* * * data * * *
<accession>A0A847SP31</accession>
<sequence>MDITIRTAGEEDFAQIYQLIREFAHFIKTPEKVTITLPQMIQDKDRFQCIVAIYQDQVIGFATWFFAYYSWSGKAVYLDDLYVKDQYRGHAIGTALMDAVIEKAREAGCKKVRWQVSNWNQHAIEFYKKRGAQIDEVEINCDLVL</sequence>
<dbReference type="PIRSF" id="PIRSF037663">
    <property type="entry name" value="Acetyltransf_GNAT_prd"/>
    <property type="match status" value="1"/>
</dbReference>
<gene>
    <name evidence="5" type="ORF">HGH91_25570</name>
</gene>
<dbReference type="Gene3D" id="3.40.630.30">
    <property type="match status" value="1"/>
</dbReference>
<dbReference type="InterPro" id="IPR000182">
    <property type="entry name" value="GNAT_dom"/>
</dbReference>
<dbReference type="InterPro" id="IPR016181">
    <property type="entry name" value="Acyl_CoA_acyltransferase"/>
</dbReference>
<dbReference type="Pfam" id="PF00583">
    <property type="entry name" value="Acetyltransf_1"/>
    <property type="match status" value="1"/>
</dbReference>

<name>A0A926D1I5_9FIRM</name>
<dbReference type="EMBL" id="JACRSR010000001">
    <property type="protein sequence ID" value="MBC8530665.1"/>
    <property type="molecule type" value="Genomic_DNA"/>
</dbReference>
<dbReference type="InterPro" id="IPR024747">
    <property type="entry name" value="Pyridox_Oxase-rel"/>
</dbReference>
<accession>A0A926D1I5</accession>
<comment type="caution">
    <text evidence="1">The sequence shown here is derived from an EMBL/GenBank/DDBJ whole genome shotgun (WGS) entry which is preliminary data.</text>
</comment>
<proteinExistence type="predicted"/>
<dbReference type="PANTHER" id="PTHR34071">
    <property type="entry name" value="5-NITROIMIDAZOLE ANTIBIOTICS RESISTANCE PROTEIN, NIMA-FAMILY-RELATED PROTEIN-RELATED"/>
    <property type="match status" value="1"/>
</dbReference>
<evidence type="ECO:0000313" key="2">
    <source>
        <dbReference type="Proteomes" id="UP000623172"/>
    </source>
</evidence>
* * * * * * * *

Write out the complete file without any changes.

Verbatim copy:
<accession>A0A847SP31</accession>
<sequence>MDITIRTAGEEDFAQIYQLIREFAHFIKTPEKVTITLPQMIQDKDRFQCIVAIYQDQVIGFATWFFAYYSWSGKAVYLDDLYVKDQYRGHAIGTALMDAVIEKAREAGCKKVRWQVSNWNQHAIEFYKKRGAQIDEVEINCDLVL</sequence>
<dbReference type="PIRSF" id="PIRSF037663">
    <property type="entry name" value="Acetyltransf_GNAT_prd"/>
    <property type="match status" value="1"/>
</dbReference>
<gene>
    <name evidence="5" type="ORF">HGH91_25570</name>
</gene>
<dbReference type="Gene3D" id="3.40.630.30">
    <property type="match status" value="1"/>
</dbReference>
<dbReference type="InterPro" id="IPR000182">
    <property type="entry name" value="GNAT_dom"/>
</dbReference>
<dbReference type="InterPro" id="IPR016181">
    <property type="entry name" value="Acyl_CoA_acyltransferase"/>
</dbReference>
<dbReference type="Pfam" id="PF00583">
    <property type="entry name" value="Acetyltransf_1"/>
    <property type="match status" value="1"/>
</dbReference>

<name>A0A926D1I5_9FIRM</name>
<dbReference type="EMBL" id="JACRSR010000001">
    <property type="protein sequence ID" value="MBC8530665.1"/>
    <property type="molecule type" value="Genomic_DNA"/>
</dbReference>
<dbReference type="InterPro" id="IPR024747">
    <property type="entry name" value="Pyridox_Oxase-rel"/>
</dbReference>
<accession>A0A926D1I5</accession>
<comment type="caution">
    <text evidence="1">The sequence shown here is derived from an EMBL/GenBank/DDBJ whole genome shotgun (WGS) entry which is preliminary data.</text>
</comment>
<proteinExistence type="predicted"/>
<dbReference type="PANTHER" id="PTHR34071">
    <property type="entry name" value="5-NITROIMIDAZOLE ANTIBIOTICS RESISTANCE PROTEIN, NIMA-FAMILY-RELATED PROTEIN-RELATED"/>
    <property type="match status" value="1"/>
</dbReference>
<evidence type="ECO:0000313" key="2">
    <source>
        <dbReference type="Proteomes" id="UP000623172"/>
    </source>
</evidence>